6.1 The organization in which the physician practices will conduct peer review of its clinicians.
6.2 The performance improvement program will assess up-to-date knowledge as well as ongoing competence in the skills outlined in the educational and training requirements described above.
6.3 Continuing medical education in the delivery of anesthesia services is required for renewal of privileges.
6.4 The performance improvement program will monitor and evaluate patient outcomes and adverse or unusual events.
6.5 Any of the following events will be referred to the facility quality assurance committee for evaluation and performance evaluation:
6.5.1 Unplanned admission
6.5.2 Cardiac arrest
6.5.3 Use of reversal agents
6.5.4 Use of assistance with ventilation requiring bag-valve-mask ventilation or laryngeal or endotracheal airways.
6.5.5 Prolonged periods of oxygen desaturation (<85% for 3minutes)
6.5.6 Failure of the patient to return to within 20% of pre-procedure vital signs
6.5.7 Episodes of rescue by qualified airway backup personnel
6.5.8 Occurrence of general anesthesia
Anesthesia Professional: A physician anesthesiologist, certified anesthesiologist assistant (CAA), or nurse anesthetist.
Non-anesthesiologist Physician: A licensed physician (allopathic or osteopathic); or dentist, oral surgeon, or podiatrist who is qualified to administer anesthesia under State law; who has not completed postgraduate training in anesthesiology but is specifically trained to administer personally or to supervise the administration of deep sedation. See Hospital Anesthesia Services Condition of Participation 42 CFR 482.52(a) and Ambulatory Surgery Center Condition for Coverage 42 CFR 416.42(b).
Privileges: The clinical activities within a health care organization that a practitioner is permitted to perform.
Privileging: The process of granting permission to perform certain clinical activities based on credentials, experience, and demonstrated performance
Credentials: The professional qualifications of a practitioner including education, training, experience and performance
Credentialing: The process of obtaining, verifying, and assessing the qualifications of a practitioner to provide care or services in or for a healthcare organization.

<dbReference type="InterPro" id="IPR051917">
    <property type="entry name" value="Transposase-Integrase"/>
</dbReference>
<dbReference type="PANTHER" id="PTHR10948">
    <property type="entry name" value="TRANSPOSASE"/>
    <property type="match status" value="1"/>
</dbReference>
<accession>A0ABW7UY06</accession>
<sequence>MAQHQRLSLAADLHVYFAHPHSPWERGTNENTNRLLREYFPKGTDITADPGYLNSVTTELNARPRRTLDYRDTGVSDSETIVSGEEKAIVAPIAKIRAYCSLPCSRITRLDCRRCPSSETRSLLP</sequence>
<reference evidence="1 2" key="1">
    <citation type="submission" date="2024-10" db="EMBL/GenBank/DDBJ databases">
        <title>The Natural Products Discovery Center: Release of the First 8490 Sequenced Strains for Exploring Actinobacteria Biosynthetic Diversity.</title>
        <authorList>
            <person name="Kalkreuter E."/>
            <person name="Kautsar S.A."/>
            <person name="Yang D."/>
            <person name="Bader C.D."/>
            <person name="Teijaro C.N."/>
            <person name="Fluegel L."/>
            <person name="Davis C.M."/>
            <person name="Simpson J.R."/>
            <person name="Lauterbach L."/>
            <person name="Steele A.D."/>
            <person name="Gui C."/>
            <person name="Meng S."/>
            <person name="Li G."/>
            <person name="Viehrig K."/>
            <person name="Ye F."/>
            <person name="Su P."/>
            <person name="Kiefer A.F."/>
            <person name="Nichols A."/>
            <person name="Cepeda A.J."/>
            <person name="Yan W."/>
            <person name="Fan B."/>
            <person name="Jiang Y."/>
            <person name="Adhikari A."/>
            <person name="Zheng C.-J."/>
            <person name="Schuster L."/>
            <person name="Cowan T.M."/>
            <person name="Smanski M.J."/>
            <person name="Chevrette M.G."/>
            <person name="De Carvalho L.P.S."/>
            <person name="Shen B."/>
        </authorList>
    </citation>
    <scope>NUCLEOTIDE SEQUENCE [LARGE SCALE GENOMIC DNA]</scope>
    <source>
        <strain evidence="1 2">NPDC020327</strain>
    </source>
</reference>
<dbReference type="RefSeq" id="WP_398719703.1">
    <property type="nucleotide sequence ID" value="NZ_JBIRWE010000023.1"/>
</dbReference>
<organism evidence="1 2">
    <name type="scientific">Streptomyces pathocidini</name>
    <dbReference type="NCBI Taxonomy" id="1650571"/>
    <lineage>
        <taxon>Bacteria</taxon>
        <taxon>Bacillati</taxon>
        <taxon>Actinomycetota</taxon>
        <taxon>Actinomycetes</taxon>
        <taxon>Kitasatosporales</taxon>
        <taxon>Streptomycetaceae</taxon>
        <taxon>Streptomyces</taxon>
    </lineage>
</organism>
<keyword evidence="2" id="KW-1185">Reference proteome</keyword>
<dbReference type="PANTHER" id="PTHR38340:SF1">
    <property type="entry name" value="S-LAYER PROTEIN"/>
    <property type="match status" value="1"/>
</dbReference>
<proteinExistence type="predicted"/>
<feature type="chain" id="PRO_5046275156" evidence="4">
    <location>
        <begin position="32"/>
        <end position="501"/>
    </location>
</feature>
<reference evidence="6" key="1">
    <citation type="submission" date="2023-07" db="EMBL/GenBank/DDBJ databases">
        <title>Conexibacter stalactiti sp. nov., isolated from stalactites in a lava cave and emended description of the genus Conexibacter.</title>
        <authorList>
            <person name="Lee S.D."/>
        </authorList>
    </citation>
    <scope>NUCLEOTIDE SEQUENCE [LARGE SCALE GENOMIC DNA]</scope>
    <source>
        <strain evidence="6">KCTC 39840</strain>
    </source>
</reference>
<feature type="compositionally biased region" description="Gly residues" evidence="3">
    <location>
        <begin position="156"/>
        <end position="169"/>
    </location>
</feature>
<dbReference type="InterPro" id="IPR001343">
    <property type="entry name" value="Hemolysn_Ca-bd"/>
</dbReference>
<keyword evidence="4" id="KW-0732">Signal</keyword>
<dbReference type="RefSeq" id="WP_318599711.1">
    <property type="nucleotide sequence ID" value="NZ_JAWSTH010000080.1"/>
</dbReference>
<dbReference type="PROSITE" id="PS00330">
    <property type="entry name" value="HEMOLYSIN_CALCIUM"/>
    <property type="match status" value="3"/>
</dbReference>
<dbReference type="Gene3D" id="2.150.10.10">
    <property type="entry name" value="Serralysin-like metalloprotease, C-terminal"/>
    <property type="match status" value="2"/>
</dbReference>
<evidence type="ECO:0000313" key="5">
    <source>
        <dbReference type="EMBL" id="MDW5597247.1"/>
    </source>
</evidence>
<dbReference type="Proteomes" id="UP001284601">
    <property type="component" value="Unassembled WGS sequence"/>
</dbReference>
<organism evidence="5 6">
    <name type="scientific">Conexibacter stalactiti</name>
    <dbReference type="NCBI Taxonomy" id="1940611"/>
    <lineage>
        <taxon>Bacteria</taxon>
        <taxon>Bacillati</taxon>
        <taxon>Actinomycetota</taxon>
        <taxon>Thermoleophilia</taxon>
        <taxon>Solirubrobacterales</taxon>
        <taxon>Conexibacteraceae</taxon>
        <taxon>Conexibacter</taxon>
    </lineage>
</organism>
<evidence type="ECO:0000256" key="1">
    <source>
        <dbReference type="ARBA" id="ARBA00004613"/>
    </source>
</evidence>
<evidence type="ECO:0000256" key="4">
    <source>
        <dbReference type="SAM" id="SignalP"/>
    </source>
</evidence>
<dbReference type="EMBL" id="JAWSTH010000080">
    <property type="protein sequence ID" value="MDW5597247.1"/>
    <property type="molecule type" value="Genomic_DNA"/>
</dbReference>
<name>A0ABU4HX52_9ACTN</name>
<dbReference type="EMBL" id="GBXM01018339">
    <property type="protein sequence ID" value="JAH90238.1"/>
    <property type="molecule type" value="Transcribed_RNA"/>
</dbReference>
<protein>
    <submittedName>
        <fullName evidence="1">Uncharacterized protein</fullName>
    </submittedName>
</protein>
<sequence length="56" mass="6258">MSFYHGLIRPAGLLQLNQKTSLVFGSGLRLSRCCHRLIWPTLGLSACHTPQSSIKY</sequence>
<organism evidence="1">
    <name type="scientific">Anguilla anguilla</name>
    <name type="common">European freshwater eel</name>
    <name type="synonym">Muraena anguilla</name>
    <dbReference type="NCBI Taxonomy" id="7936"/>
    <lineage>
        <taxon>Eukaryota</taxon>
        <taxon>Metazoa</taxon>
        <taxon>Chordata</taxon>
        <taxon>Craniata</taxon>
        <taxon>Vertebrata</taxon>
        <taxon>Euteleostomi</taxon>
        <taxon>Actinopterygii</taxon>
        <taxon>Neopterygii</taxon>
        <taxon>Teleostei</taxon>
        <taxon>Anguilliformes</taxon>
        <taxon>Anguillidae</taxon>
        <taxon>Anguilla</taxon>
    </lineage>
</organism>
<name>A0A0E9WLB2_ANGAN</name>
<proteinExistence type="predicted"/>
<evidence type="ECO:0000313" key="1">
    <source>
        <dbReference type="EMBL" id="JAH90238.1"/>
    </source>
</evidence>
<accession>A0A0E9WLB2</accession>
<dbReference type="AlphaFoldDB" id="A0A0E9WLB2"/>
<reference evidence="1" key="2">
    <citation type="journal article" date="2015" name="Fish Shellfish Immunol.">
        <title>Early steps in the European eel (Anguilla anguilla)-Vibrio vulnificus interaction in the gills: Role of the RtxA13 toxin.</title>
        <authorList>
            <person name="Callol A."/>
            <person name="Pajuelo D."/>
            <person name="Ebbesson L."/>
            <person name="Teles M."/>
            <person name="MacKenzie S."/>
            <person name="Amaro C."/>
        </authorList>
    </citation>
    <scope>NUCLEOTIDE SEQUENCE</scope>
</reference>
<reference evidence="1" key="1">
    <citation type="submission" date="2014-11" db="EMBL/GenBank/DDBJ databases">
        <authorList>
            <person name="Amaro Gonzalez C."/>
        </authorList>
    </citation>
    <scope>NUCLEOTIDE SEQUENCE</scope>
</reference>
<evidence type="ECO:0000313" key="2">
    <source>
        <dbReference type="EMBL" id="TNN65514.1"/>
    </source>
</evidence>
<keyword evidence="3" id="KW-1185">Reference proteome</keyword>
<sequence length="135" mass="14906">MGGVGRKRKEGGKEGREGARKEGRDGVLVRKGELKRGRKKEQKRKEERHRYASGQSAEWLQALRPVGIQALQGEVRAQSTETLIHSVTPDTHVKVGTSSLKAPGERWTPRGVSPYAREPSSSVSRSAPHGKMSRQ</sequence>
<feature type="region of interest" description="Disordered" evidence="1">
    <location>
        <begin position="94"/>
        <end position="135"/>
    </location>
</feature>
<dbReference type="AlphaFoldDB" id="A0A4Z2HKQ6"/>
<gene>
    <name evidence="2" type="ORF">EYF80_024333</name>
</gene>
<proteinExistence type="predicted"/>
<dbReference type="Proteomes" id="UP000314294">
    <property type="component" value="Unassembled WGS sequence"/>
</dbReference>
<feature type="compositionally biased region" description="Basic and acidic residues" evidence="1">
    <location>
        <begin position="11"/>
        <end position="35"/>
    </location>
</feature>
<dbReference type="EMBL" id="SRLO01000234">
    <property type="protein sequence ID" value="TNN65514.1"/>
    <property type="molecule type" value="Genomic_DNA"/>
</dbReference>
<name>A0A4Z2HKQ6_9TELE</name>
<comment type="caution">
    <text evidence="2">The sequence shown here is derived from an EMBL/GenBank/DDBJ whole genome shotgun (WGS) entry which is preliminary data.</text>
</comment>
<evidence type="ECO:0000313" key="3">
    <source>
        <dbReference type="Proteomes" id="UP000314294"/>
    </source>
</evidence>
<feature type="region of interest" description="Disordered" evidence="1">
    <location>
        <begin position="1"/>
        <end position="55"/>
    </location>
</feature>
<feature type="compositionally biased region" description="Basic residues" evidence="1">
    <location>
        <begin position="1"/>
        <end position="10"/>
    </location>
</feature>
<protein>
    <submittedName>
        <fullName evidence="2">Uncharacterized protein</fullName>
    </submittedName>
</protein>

Procedural sedation: The administration of sedative and analgesic drugs for a non-surgical diagnostic or therapeutic procedure.
Definitions of the continuum of sedation:
* Moderate Sedation: “Moderate Sedation/Analgesia (“Conscious Sedation”) is a drug
induced depression of consciousness during which patients respond purposefully to verbal commands, either alone or accompanied by light tactile stimulation. No interventions are required to maintain a patent airway, and spontaneous ventilation is adequate. Cardiovascular function is usually maintained.”
* Deep Sedation: “Deep Sedation/Analgesia is a drug-induced depression of consciousness during which patients cannot be easily aroused but respond purposefully following repeated or painful stimulation. The ability to independently maintain ventilatory function may be impaired. Patients may require assistance in maintaining a patent airway, and spontaneous ventilation may be inadequate. Cardiovascular function is usuallymaintained.”
* Rescue: “Rescue of a patient from a deeper level of sedation than intended is an intervention by a practitioner proficient in airway management and advanced life support. The qualified practitioner corrects adverse physiologic consequences of the deeper-than-intended level of sedation (such as hypoventilation, hypoxia and hypotension) and returns the patient to the originally intended level of sedation. It is not appropriate to continue the procedure at an unintended level of sedation.”